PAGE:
Hannes Siebert

Ashoka Fellow
South Africa,
Fellow Since 1991
Longkloof Studios


This profile was prepared when Hannes Siebert was elected to the Ashoka Fellowship in 1991.
The New Idea
The media can be mediators. Both words derive from the Latin medius, or middle. The press is a medium of communication. Therefore the reporter is "in the middle," the impersonal vehicle of communication for society at large. Hannes Siebert argues that reporters in South Africa often find themselves "in the middle" in a more literal and personal sense--- as the human intermediaries between factions in conflict, often violent conflict. Through his Mediation and Conflict Management Training Project, Hannes demonstrates that journalists can report about and mediate conflict simultaneously.
This broadened understanding of the journalist's role, especially in conflict-ridden societies like South Africa, challenges the myth of "objective" or "neutral" journalism. At the same time, it is critical of the emergence of what has been referred to in South Africa as "mouthpiece journalism"–the tendency of newspapers to be identified with particular political organizations and tendencies. It argues for a journalism that goes beyond simply reporting oppositional viewpoints to exposing the causes of social problems. To do this it must go beyond the stated positions of the parties to their underlying, often unstated interests. This pursuit of underlying interests is a central principle of effective mediation.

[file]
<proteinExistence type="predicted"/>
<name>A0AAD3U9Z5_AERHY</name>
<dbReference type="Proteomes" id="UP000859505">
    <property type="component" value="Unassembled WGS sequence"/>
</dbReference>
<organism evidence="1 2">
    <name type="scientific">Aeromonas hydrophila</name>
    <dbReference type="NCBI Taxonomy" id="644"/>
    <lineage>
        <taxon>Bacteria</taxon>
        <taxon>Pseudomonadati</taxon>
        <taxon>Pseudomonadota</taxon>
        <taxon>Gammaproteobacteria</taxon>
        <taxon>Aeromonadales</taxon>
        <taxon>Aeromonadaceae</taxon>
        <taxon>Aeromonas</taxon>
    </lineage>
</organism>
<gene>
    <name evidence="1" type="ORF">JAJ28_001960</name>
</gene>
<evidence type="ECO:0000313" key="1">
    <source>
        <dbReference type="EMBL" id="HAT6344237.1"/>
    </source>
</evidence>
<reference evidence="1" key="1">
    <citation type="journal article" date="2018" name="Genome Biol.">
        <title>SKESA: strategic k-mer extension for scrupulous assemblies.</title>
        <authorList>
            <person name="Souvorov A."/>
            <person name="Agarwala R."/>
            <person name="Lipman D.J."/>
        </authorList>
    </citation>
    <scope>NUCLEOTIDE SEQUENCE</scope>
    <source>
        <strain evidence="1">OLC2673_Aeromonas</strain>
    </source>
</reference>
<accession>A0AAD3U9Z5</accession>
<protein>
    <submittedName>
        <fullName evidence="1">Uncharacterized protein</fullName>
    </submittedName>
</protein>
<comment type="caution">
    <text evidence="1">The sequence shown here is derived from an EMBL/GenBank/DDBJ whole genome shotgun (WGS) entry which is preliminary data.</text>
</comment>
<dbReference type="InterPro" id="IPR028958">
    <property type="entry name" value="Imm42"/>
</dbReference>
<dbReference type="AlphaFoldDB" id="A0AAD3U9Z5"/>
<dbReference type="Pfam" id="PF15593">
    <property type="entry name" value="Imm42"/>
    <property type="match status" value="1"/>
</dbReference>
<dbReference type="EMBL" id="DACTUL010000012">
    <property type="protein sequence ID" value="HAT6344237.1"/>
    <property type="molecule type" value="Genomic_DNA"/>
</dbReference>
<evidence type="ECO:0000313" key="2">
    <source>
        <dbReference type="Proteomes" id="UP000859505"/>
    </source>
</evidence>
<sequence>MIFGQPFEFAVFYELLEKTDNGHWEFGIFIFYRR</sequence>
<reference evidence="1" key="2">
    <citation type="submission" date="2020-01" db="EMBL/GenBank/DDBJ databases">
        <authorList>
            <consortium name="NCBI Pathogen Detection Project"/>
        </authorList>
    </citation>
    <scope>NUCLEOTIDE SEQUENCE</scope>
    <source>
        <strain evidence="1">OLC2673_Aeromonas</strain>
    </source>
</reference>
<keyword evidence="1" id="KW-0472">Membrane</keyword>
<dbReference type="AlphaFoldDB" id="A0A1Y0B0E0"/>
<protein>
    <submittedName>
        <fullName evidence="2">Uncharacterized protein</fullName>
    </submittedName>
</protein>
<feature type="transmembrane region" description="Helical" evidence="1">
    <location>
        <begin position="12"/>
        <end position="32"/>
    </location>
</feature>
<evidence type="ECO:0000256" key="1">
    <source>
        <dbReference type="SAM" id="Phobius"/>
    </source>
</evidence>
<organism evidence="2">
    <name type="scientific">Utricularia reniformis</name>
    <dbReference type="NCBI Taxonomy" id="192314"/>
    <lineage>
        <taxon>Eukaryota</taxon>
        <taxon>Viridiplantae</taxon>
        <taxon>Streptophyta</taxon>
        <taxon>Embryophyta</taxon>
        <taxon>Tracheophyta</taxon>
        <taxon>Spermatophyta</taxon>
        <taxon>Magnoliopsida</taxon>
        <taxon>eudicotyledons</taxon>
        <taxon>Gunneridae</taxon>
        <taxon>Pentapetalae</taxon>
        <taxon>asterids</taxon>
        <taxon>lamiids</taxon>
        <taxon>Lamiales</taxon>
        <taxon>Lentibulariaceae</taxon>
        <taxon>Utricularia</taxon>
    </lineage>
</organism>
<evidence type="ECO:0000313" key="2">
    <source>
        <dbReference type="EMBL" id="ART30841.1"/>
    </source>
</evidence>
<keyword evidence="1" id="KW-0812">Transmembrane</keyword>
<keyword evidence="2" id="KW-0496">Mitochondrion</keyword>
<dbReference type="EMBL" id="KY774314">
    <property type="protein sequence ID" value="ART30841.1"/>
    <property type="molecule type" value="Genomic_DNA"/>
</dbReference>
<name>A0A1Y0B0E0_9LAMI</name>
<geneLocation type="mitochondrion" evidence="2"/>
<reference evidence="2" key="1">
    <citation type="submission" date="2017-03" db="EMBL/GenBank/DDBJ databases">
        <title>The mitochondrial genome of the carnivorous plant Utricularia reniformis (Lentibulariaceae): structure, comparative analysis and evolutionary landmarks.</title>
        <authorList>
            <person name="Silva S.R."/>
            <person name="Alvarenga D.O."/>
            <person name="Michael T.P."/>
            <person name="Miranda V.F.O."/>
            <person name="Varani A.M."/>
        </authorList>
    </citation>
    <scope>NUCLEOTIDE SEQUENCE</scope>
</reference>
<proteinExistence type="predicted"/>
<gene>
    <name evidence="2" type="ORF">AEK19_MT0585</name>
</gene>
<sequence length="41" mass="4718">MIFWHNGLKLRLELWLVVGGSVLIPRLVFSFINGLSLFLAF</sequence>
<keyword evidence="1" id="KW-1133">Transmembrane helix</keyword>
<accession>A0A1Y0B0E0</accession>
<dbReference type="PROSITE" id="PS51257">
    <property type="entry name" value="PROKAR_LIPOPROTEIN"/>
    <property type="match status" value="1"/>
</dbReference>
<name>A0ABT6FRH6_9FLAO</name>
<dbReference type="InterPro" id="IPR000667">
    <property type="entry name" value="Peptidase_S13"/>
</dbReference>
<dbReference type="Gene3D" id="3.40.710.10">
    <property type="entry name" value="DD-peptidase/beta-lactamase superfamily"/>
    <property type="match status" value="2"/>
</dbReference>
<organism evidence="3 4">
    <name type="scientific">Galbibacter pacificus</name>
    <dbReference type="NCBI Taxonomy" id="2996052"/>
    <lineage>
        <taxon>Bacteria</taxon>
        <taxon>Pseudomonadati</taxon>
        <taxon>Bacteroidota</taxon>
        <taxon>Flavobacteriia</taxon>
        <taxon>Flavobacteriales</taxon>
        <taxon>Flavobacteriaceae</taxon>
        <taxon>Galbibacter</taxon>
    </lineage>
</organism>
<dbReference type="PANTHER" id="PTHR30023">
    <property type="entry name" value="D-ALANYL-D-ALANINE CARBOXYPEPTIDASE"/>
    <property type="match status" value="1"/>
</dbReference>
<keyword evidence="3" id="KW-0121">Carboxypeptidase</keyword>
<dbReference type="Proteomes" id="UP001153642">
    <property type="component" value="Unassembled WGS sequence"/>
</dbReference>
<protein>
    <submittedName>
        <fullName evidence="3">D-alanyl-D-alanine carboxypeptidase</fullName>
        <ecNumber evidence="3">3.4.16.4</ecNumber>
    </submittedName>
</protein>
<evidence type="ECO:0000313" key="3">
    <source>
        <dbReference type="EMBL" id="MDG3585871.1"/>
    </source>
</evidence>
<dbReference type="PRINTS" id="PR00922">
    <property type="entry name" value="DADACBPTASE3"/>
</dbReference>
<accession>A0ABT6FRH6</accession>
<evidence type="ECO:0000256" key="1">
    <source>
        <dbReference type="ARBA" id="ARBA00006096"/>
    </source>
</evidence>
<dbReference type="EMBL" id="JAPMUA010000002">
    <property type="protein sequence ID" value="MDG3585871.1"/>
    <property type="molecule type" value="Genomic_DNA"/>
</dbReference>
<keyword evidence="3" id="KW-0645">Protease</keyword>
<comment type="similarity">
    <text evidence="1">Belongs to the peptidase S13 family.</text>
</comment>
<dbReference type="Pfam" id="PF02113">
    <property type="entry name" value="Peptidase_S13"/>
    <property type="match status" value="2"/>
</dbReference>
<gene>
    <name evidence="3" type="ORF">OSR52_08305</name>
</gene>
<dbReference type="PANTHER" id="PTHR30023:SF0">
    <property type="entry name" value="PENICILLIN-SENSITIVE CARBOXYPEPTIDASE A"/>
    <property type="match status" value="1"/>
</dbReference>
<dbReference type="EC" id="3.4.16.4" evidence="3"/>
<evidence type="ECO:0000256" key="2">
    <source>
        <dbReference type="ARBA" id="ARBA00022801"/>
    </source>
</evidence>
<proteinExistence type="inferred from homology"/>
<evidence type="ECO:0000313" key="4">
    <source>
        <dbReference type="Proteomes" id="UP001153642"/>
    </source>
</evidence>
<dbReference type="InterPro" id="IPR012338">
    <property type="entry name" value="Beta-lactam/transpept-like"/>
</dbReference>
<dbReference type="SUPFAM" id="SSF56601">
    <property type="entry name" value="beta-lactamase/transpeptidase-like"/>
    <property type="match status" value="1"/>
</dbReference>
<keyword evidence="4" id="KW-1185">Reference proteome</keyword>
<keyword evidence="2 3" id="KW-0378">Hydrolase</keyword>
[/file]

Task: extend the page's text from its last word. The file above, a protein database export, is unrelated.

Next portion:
The Mediation and Conflict Management Project does not try to transform journalists into mediators per se. Rather it seeks to make them more aware of the deeper responsibilities and constructive possibilities in reporting on conflict in society. The first step is to educate journalists about the dynamics of conflict and orient them to become more expert in understanding conflict. The second step is to deepen their self-awareness as they intervene to report on conflicts. From there it is a small step to begin to look at the practical ways that reporters can promote conflict resolution.
The Project has tested its theories in what are often called South Africa's "killing fields", Natal. There they have found that reporters in the field do have golden opportunities to ask opposing parties questions that the parties would never ask each other. This gentle way of activating dialogue and deepening mutual understanding leads to other confidence building measures. Interviews, for example, are restructured as open-ended explorations of the nature of the conflict and methods of conflict resolution that might be brought to bear. Where appropriate, the journalist introduces the parties to professional mediators and other mediating institutions.
The Problem
The Strategy
The Person

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